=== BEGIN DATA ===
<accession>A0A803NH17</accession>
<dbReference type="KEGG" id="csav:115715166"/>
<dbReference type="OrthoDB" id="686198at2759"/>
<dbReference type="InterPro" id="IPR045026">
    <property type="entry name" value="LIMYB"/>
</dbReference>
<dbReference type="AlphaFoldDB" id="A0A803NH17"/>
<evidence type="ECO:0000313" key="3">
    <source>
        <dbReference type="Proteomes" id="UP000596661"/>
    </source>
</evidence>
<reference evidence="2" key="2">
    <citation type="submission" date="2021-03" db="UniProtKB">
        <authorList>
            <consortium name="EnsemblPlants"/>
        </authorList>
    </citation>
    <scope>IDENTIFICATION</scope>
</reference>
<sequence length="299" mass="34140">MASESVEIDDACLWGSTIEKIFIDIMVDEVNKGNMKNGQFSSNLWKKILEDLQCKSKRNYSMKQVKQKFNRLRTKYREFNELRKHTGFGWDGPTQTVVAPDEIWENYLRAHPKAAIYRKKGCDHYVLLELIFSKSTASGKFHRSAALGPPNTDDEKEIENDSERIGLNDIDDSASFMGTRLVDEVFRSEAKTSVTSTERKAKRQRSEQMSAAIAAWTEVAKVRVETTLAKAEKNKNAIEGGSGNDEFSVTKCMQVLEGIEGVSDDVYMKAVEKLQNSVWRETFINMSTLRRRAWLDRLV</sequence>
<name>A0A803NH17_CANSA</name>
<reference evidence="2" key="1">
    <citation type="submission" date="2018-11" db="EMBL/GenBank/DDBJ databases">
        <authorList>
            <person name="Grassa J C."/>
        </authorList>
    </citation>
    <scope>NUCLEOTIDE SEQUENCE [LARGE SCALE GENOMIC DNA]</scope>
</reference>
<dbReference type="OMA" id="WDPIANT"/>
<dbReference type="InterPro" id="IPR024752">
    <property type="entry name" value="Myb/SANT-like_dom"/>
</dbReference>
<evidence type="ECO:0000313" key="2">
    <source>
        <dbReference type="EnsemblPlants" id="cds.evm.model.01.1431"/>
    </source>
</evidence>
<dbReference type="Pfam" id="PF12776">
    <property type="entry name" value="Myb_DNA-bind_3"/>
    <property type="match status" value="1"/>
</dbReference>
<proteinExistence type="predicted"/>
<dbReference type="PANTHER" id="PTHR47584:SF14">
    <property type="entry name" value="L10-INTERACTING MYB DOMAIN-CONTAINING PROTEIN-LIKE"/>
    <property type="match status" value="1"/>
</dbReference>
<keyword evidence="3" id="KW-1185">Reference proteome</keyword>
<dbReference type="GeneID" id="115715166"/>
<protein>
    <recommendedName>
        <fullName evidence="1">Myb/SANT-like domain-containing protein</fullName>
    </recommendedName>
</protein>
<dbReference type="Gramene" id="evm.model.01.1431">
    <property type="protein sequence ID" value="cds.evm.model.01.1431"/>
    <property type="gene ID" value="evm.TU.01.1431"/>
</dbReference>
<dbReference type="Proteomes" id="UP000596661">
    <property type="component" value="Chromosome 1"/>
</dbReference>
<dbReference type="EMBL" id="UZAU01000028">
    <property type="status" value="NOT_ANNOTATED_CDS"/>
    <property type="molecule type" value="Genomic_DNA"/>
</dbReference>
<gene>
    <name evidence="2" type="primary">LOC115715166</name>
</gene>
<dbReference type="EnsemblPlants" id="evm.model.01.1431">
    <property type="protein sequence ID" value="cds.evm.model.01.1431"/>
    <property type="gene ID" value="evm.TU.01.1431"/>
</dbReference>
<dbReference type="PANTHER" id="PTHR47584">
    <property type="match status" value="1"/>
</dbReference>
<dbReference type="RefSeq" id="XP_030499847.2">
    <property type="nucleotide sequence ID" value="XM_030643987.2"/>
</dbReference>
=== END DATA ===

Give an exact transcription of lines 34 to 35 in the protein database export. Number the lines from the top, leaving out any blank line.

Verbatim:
</dbReference>
<evidence type="ECO:0000313" key="2">